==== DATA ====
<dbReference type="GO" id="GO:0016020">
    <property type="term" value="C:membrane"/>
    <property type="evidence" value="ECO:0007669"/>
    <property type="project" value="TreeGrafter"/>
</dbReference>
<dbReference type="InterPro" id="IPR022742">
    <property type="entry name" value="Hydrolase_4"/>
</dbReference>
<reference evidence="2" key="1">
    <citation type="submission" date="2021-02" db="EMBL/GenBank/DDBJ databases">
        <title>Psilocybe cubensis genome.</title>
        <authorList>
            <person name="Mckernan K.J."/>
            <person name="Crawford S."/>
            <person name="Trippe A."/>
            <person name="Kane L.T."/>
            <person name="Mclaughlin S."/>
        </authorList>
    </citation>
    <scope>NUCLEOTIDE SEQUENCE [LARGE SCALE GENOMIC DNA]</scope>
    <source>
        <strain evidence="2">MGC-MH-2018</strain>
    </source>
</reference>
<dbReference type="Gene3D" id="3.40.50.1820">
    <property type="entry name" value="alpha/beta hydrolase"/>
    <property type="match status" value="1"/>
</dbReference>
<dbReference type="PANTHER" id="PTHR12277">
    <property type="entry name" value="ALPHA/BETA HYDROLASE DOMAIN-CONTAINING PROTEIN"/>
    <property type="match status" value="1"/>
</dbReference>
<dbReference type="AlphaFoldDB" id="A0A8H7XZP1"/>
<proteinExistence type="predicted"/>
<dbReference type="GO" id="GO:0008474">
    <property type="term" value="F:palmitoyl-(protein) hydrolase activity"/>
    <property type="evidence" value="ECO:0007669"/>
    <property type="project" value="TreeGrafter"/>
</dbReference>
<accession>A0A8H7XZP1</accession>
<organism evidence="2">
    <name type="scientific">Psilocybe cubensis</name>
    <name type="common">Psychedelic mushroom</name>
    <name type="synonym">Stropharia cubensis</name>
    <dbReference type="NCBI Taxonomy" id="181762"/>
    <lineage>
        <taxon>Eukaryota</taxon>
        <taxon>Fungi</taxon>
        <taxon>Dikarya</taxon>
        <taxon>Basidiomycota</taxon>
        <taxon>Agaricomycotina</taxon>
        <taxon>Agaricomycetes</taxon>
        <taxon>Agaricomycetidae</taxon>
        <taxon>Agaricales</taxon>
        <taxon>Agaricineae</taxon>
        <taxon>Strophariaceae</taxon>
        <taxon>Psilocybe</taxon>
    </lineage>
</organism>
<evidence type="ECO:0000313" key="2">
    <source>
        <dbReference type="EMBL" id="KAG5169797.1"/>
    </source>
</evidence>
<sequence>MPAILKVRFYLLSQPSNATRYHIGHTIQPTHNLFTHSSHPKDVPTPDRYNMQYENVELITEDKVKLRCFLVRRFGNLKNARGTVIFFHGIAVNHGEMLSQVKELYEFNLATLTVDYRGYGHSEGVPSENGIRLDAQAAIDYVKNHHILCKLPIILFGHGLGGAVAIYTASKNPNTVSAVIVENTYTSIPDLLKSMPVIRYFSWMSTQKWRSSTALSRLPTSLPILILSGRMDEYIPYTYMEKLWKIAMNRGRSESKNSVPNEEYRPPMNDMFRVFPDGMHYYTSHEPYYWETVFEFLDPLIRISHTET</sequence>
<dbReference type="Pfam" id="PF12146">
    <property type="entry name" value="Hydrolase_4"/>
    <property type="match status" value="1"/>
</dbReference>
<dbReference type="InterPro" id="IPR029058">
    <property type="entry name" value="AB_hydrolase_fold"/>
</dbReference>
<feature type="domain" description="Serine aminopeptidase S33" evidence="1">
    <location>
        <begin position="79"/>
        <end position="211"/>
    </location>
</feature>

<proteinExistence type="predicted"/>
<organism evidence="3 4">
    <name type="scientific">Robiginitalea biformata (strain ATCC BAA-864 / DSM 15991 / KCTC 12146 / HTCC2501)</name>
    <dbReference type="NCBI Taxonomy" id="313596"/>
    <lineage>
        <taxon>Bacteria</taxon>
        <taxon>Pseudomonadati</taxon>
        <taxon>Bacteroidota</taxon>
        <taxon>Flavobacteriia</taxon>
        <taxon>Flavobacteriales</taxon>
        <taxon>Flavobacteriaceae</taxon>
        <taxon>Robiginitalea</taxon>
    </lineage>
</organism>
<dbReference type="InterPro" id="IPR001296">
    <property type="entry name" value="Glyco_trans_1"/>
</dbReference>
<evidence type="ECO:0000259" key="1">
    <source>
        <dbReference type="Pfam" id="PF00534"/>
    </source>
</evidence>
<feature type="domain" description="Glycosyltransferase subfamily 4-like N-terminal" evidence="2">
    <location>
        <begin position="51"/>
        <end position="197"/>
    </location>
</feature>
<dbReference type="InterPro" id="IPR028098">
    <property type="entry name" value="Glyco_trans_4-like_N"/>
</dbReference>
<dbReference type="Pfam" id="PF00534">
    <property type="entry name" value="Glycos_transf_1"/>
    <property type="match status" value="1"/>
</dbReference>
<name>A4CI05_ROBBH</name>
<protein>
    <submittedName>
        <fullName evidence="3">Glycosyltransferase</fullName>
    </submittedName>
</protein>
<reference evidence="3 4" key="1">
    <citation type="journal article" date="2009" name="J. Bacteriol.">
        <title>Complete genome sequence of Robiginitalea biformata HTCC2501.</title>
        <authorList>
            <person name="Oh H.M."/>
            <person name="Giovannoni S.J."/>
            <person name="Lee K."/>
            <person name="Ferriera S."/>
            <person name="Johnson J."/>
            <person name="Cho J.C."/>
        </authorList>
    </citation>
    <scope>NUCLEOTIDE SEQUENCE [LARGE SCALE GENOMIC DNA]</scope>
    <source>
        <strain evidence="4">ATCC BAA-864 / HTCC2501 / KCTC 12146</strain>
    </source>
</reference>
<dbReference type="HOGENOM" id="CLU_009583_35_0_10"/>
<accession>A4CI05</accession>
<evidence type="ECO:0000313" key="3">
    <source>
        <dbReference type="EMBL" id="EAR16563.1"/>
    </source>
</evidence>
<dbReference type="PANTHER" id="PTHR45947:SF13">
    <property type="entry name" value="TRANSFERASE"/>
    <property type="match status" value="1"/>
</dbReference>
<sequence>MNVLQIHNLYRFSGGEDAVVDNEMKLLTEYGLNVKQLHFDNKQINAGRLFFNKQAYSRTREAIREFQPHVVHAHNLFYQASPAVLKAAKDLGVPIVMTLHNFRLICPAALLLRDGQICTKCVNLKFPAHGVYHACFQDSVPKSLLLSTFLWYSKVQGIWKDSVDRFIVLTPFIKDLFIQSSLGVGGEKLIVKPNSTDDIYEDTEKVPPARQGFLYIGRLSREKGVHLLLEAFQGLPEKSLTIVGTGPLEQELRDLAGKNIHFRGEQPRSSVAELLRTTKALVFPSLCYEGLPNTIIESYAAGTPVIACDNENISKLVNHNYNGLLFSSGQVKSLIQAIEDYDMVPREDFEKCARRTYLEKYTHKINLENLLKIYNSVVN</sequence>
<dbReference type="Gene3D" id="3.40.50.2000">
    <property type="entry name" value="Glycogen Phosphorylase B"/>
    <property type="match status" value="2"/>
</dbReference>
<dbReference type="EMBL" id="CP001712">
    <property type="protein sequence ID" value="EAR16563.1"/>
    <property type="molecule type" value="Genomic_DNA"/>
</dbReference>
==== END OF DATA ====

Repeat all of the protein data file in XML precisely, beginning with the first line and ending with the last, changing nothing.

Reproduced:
<dbReference type="GO" id="GO:0016020">
    <property type="term" value="C:membrane"/>
    <property type="evidence" value="ECO:0007669"/>
    <property type="project" value="TreeGrafter"/>
</dbReference>
<dbReference type="InterPro" id="IPR022742">
    <property type="entry name" value="Hydrolase_4"/>
</dbReference>
<reference evidence="2" key="1">
    <citation type="submission" date="2021-02" db="EMBL/GenBank/DDBJ databases">
        <title>Psilocybe cubensis genome.</title>
        <authorList>
            <person name="Mckernan K.J."/>
            <person name="Crawford S."/>
            <person name="Trippe A."/>
            <person name="Kane L.T."/>
            <person name="Mclaughlin S."/>
        </authorList>
    </citation>
    <scope>NUCLEOTIDE SEQUENCE [LARGE SCALE GENOMIC DNA]</scope>
    <source>
        <strain evidence="2">MGC-MH-2018</strain>
    </source>
</reference>
<dbReference type="Gene3D" id="3.40.50.1820">
    <property type="entry name" value="alpha/beta hydrolase"/>
    <property type="match status" value="1"/>
</dbReference>
<dbReference type="PANTHER" id="PTHR12277">
    <property type="entry name" value="ALPHA/BETA HYDROLASE DOMAIN-CONTAINING PROTEIN"/>
    <property type="match status" value="1"/>
</dbReference>
<dbReference type="AlphaFoldDB" id="A0A8H7XZP1"/>
<proteinExistence type="predicted"/>
<dbReference type="GO" id="GO:0008474">
    <property type="term" value="F:palmitoyl-(protein) hydrolase activity"/>
    <property type="evidence" value="ECO:0007669"/>
    <property type="project" value="TreeGrafter"/>
</dbReference>
<accession>A0A8H7XZP1</accession>
<organism evidence="2">
    <name type="scientific">Psilocybe cubensis</name>
    <name type="common">Psychedelic mushroom</name>
    <name type="synonym">Stropharia cubensis</name>
    <dbReference type="NCBI Taxonomy" id="181762"/>
    <lineage>
        <taxon>Eukaryota</taxon>
        <taxon>Fungi</taxon>
        <taxon>Dikarya</taxon>
        <taxon>Basidiomycota</taxon>
        <taxon>Agaricomycotina</taxon>
        <taxon>Agaricomycetes</taxon>
        <taxon>Agaricomycetidae</taxon>
        <taxon>Agaricales</taxon>
        <taxon>Agaricineae</taxon>
        <taxon>Strophariaceae</taxon>
        <taxon>Psilocybe</taxon>
    </lineage>
</organism>
<evidence type="ECO:0000313" key="2">
    <source>
        <dbReference type="EMBL" id="KAG5169797.1"/>
    </source>
</evidence>
<sequence>MPAILKVRFYLLSQPSNATRYHIGHTIQPTHNLFTHSSHPKDVPTPDRYNMQYENVELITEDKVKLRCFLVRRFGNLKNARGTVIFFHGIAVNHGEMLSQVKELYEFNLATLTVDYRGYGHSEGVPSENGIRLDAQAAIDYVKNHHILCKLPIILFGHGLGGAVAIYTASKNPNTVSAVIVENTYTSIPDLLKSMPVIRYFSWMSTQKWRSSTALSRLPTSLPILILSGRMDEYIPYTYMEKLWKIAMNRGRSESKNSVPNEEYRPPMNDMFRVFPDGMHYYTSHEPYYWETVFEFLDPLIRISHTET</sequence>
<dbReference type="Pfam" id="PF12146">
    <property type="entry name" value="Hydrolase_4"/>
    <property type="match status" value="1"/>
</dbReference>
<dbReference type="InterPro" id="IPR029058">
    <property type="entry name" value="AB_hydrolase_fold"/>
</dbReference>
<feature type="domain" description="Serine aminopeptidase S33" evidence="1">
    <location>
        <begin position="79"/>
        <end position="211"/>
    </location>
</feature>

<proteinExistence type="predicted"/>
<organism evidence="3 4">
    <name type="scientific">Robiginitalea biformata (strain ATCC BAA-864 / DSM 15991 / KCTC 12146 / HTCC2501)</name>
    <dbReference type="NCBI Taxonomy" id="313596"/>
    <lineage>
        <taxon>Bacteria</taxon>
        <taxon>Pseudomonadati</taxon>
        <taxon>Bacteroidota</taxon>
        <taxon>Flavobacteriia</taxon>
        <taxon>Flavobacteriales</taxon>
        <taxon>Flavobacteriaceae</taxon>
        <taxon>Robiginitalea</taxon>
    </lineage>
</organism>
<dbReference type="InterPro" id="IPR001296">
    <property type="entry name" value="Glyco_trans_1"/>
</dbReference>
<evidence type="ECO:0000259" key="1">
    <source>
        <dbReference type="Pfam" id="PF00534"/>
    </source>
</evidence>
<feature type="domain" description="Glycosyltransferase subfamily 4-like N-terminal" evidence="2">
    <location>
        <begin position="51"/>
        <end position="197"/>
    </location>
</feature>
<dbReference type="InterPro" id="IPR028098">
    <property type="entry name" value="Glyco_trans_4-like_N"/>
</dbReference>
<dbReference type="Pfam" id="PF00534">
    <property type="entry name" value="Glycos_transf_1"/>
    <property type="match status" value="1"/>
</dbReference>
<name>A4CI05_ROBBH</name>
<protein>
    <submittedName>
        <fullName evidence="3">Glycosyltransferase</fullName>
    </submittedName>
</protein>
<reference evidence="3 4" key="1">
    <citation type="journal article" date="2009" name="J. Bacteriol.">
        <title>Complete genome sequence of Robiginitalea biformata HTCC2501.</title>
        <authorList>
            <person name="Oh H.M."/>
            <person name="Giovannoni S.J."/>
            <person name="Lee K."/>
            <person name="Ferriera S."/>
            <person name="Johnson J."/>
            <person name="Cho J.C."/>
        </authorList>
    </citation>
    <scope>NUCLEOTIDE SEQUENCE [LARGE SCALE GENOMIC DNA]</scope>
    <source>
        <strain evidence="4">ATCC BAA-864 / HTCC2501 / KCTC 12146</strain>
    </source>
</reference>
<dbReference type="HOGENOM" id="CLU_009583_35_0_10"/>
<accession>A4CI05</accession>
<evidence type="ECO:0000313" key="3">
    <source>
        <dbReference type="EMBL" id="EAR16563.1"/>
    </source>
</evidence>
<dbReference type="PANTHER" id="PTHR45947:SF13">
    <property type="entry name" value="TRANSFERASE"/>
    <property type="match status" value="1"/>
</dbReference>
<sequence>MNVLQIHNLYRFSGGEDAVVDNEMKLLTEYGLNVKQLHFDNKQINAGRLFFNKQAYSRTREAIREFQPHVVHAHNLFYQASPAVLKAAKDLGVPIVMTLHNFRLICPAALLLRDGQICTKCVNLKFPAHGVYHACFQDSVPKSLLLSTFLWYSKVQGIWKDSVDRFIVLTPFIKDLFIQSSLGVGGEKLIVKPNSTDDIYEDTEKVPPARQGFLYIGRLSREKGVHLLLEAFQGLPEKSLTIVGTGPLEQELRDLAGKNIHFRGEQPRSSVAELLRTTKALVFPSLCYEGLPNTIIESYAAGTPVIACDNENISKLVNHNYNGLLFSSGQVKSLIQAIEDYDMVPREDFEKCARRTYLEKYTHKINLENLLKIYNSVVN</sequence>
<dbReference type="Gene3D" id="3.40.50.2000">
    <property type="entry name" value="Glycogen Phosphorylase B"/>
    <property type="match status" value="2"/>
</dbReference>
<dbReference type="EMBL" id="CP001712">
    <property type="protein sequence ID" value="EAR16563.1"/>
    <property type="molecule type" value="Genomic_DNA"/>
</dbReference>